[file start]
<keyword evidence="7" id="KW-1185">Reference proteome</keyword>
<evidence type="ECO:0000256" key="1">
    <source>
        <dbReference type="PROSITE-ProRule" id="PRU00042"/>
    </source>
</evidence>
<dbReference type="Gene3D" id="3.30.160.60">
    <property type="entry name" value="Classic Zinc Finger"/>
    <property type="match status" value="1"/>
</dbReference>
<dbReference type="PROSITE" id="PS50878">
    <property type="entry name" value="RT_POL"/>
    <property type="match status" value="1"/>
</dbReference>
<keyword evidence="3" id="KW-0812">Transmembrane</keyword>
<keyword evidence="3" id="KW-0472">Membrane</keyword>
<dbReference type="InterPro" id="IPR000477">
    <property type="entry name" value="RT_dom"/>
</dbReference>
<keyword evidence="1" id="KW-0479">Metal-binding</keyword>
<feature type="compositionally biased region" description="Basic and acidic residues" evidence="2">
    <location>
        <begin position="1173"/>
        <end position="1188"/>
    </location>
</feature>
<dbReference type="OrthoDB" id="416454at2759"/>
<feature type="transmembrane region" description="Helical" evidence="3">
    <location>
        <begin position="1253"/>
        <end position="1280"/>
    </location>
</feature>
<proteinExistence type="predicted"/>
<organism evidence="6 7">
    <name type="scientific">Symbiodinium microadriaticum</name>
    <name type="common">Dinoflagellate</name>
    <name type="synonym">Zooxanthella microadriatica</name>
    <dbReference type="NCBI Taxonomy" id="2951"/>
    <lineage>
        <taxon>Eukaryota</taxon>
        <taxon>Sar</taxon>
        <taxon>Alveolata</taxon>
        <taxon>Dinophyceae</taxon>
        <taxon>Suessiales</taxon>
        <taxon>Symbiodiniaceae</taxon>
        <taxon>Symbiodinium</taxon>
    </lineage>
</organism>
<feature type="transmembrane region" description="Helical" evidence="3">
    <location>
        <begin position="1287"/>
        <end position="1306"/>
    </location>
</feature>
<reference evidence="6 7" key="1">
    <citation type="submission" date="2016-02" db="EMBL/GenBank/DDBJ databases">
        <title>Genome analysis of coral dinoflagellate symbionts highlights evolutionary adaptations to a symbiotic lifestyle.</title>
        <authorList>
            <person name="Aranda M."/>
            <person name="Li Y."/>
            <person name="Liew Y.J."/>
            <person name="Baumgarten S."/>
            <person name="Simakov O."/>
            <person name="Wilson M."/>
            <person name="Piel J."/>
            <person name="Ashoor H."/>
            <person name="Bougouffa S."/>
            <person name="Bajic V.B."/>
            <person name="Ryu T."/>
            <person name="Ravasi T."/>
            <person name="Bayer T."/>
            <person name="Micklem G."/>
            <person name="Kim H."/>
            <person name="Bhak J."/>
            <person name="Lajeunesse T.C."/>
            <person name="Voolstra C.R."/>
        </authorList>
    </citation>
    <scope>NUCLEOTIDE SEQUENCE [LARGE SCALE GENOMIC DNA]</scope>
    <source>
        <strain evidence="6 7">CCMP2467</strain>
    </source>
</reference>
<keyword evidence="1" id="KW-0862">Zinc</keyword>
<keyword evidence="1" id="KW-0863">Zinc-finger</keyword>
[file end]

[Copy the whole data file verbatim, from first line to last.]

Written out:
<keyword evidence="7" id="KW-1185">Reference proteome</keyword>
<evidence type="ECO:0000256" key="1">
    <source>
        <dbReference type="PROSITE-ProRule" id="PRU00042"/>
    </source>
</evidence>
<dbReference type="Gene3D" id="3.30.160.60">
    <property type="entry name" value="Classic Zinc Finger"/>
    <property type="match status" value="1"/>
</dbReference>
<dbReference type="PROSITE" id="PS50878">
    <property type="entry name" value="RT_POL"/>
    <property type="match status" value="1"/>
</dbReference>
<keyword evidence="3" id="KW-0812">Transmembrane</keyword>
<keyword evidence="3" id="KW-0472">Membrane</keyword>
<dbReference type="InterPro" id="IPR000477">
    <property type="entry name" value="RT_dom"/>
</dbReference>
<keyword evidence="1" id="KW-0479">Metal-binding</keyword>
<feature type="compositionally biased region" description="Basic and acidic residues" evidence="2">
    <location>
        <begin position="1173"/>
        <end position="1188"/>
    </location>
</feature>
<dbReference type="OrthoDB" id="416454at2759"/>
<feature type="transmembrane region" description="Helical" evidence="3">
    <location>
        <begin position="1253"/>
        <end position="1280"/>
    </location>
</feature>
<proteinExistence type="predicted"/>
<organism evidence="6 7">
    <name type="scientific">Symbiodinium microadriaticum</name>
    <name type="common">Dinoflagellate</name>
    <name type="synonym">Zooxanthella microadriatica</name>
    <dbReference type="NCBI Taxonomy" id="2951"/>
    <lineage>
        <taxon>Eukaryota</taxon>
        <taxon>Sar</taxon>
        <taxon>Alveolata</taxon>
        <taxon>Dinophyceae</taxon>
        <taxon>Suessiales</taxon>
        <taxon>Symbiodiniaceae</taxon>
        <taxon>Symbiodinium</taxon>
    </lineage>
</organism>
<feature type="transmembrane region" description="Helical" evidence="3">
    <location>
        <begin position="1287"/>
        <end position="1306"/>
    </location>
</feature>
<reference evidence="6 7" key="1">
    <citation type="submission" date="2016-02" db="EMBL/GenBank/DDBJ databases">
        <title>Genome analysis of coral dinoflagellate symbionts highlights evolutionary adaptations to a symbiotic lifestyle.</title>
        <authorList>
            <person name="Aranda M."/>
            <person name="Li Y."/>
            <person name="Liew Y.J."/>
            <person name="Baumgarten S."/>
            <person name="Simakov O."/>
            <person name="Wilson M."/>
            <person name="Piel J."/>
            <person name="Ashoor H."/>
            <person name="Bougouffa S."/>
            <person name="Bajic V.B."/>
            <person name="Ryu T."/>
            <person name="Ravasi T."/>
            <person name="Bayer T."/>
            <person name="Micklem G."/>
            <person name="Kim H."/>
            <person name="Bhak J."/>
            <person name="Lajeunesse T.C."/>
            <person name="Voolstra C.R."/>
        </authorList>
    </citation>
    <scope>NUCLEOTIDE SEQUENCE [LARGE SCALE GENOMIC DNA]</scope>
    <source>
        <strain evidence="6 7">CCMP2467</strain>
    </source>
</reference>
<keyword evidence="1" id="KW-0862">Zinc</keyword>
<keyword evidence="1" id="KW-0863">Zinc-finger</keyword>